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Fund The fight - Alexis uses ZIKV as reminder that better financial support a must for health sector

Published:Saturday | September 10, 2016 | 12:00 AMJodi-Ann Gilpin
Dr Shane Alexis, past president of the MAJ.

While commending efforts made so far to lessen the impact of the Zika virus, Dr Shane Alexis, former president of the Medical Association of Jamaica (MAJ), believes that if the country is to see satisfactory results, there has to be greater support in financing the fight at an optimal level.

Addressing a Gleaner Editors' Forum hosted recently at the newspaper's offices in Kingston, Alexis argued that doctors can do only so much if resources are limited.

"The capacity has never been questioned about the interpretation of international standards, protocols, etc. The elephant in the room, in my mind, is financing," he said.

"When you look at what the World Bank came out with, about the short-term forecast for costs associated with Zika, you are looking at one per cent of GDP (gross domestic product) just to deal with Zika. When you look at a budget like ours (Jamaica), the cost is not just how many people go out to get rid of tyres (and) clean up markets. It has to do with things like tourism, which is our biggest foreign exchange earner," said the former MAJ president.

"People are now going to change their minds about coming to Jamaica (due to incidents of Zika infection). There is not much that many of us can do individually, but I do believe that through the minister's office, the directors of the country, the Cabinet (and) the prime minister, need to put health as a priority the same way economic growth is placed on the table. We cannot keep on asking doctors, nurses, and support staff to simply make the decision based on their best judgement," he declared.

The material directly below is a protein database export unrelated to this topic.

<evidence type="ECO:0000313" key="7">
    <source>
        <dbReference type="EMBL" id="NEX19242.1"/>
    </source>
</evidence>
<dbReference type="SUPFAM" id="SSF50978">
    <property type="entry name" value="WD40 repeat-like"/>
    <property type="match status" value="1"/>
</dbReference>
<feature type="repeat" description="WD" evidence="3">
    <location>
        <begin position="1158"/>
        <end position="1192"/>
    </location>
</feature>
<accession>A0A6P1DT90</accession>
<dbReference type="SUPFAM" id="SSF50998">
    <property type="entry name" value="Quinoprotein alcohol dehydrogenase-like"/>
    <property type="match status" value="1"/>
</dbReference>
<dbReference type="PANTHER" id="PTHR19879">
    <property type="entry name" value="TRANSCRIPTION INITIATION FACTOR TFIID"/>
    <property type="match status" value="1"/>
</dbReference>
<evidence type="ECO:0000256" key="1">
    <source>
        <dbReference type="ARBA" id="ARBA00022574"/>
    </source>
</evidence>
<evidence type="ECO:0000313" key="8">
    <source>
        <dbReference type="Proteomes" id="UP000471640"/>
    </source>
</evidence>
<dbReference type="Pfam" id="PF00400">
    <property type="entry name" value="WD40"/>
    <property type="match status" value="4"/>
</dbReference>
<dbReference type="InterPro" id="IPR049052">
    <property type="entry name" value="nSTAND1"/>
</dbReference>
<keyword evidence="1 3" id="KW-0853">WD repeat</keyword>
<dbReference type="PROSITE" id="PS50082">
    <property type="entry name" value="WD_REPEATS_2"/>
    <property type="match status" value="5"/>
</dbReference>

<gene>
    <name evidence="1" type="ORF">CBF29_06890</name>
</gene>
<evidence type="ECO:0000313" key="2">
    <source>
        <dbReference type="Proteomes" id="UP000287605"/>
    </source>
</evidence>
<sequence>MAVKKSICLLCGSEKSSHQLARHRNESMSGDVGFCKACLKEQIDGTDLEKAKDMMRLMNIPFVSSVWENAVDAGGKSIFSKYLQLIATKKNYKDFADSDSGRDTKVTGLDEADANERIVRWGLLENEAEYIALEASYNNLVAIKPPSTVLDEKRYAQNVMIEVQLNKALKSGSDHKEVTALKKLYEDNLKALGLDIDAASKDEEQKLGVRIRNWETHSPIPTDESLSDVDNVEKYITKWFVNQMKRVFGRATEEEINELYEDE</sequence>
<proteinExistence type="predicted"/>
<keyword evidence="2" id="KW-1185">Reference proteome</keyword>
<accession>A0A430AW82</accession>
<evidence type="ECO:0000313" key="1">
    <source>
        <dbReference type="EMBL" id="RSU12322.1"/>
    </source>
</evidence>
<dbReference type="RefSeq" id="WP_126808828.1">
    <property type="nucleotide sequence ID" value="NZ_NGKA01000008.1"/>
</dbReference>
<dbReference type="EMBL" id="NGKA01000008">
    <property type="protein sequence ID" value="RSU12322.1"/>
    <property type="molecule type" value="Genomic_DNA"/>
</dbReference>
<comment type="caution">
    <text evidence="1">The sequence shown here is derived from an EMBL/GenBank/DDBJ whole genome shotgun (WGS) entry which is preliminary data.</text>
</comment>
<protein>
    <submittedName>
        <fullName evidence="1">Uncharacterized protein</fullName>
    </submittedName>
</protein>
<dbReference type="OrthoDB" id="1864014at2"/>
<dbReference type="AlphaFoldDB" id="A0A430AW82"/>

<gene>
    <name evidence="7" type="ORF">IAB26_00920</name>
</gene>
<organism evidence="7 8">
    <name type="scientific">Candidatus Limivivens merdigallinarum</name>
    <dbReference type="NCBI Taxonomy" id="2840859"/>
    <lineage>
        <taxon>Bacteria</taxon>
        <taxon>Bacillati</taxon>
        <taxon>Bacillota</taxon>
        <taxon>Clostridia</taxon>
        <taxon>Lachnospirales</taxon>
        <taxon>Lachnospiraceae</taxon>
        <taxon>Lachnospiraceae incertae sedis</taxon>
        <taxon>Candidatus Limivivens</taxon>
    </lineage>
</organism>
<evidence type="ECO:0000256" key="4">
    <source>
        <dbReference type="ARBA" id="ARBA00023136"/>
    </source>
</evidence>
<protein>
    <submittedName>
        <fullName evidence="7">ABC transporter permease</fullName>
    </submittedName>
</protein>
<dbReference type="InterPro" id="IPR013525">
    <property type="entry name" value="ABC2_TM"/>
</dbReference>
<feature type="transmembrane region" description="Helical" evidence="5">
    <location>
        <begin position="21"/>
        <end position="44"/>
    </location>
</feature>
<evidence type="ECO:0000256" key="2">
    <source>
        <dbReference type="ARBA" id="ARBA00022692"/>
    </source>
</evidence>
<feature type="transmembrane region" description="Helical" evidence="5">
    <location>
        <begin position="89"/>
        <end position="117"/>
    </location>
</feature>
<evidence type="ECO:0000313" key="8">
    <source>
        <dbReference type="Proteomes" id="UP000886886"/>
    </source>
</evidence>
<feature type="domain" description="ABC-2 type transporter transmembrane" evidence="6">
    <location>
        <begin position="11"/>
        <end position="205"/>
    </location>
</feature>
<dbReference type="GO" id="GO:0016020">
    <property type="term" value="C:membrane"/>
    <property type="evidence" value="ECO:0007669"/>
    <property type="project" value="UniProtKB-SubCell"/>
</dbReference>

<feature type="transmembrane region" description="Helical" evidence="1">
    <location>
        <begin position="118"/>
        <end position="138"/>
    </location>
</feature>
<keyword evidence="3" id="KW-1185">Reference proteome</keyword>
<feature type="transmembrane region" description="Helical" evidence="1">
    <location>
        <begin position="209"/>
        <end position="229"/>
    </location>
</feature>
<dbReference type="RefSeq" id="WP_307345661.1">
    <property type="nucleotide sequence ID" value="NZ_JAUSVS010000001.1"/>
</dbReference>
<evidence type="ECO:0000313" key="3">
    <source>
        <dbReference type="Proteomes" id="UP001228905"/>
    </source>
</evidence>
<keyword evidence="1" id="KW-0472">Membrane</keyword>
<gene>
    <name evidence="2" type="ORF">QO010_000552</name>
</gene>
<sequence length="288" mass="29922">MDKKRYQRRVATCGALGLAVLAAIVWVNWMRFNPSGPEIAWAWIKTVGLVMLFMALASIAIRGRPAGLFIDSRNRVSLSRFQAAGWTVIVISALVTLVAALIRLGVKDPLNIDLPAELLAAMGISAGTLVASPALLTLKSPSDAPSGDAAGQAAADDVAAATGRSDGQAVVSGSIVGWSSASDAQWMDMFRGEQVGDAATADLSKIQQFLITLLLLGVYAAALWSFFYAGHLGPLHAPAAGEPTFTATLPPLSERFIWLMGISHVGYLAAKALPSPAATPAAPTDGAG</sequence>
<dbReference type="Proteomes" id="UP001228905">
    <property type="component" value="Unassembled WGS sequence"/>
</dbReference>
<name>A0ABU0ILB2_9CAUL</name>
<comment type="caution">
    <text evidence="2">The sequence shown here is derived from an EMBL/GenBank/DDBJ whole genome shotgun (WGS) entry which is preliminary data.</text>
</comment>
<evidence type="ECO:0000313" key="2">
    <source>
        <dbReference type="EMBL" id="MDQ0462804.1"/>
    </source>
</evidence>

The medical practitioner indicated that there is a satisfactory number of trained professionals who are in the system to detect and diagnose cases. He, however, emphasised that even with the human capacity, there is little that can be achieved if there is not a reasonable standard of resources with which to work.

"We do learn as we go along, but, as has been repeated, the pie is only so big. When you are facing a young person who may be pregnant who had Zika a week before she found out she is pregnant, where do we go? Where do we go when we tell persons that they have HIV (human immuno-defiency virus), cancer, special needs?"

Said Alexis: "We have to tackle the financing of our health sector, restructuring the entire sector so that when we are tested by Zika, or by whatever the next illness is, we are in a position to respond. The critical issue for me is not so much on the disease process. We have excellent people studying it. I have no doubt that we will be able to recognise and manage medically, but the finances is really what we need to deal with, and that comes at the highest level," he charged.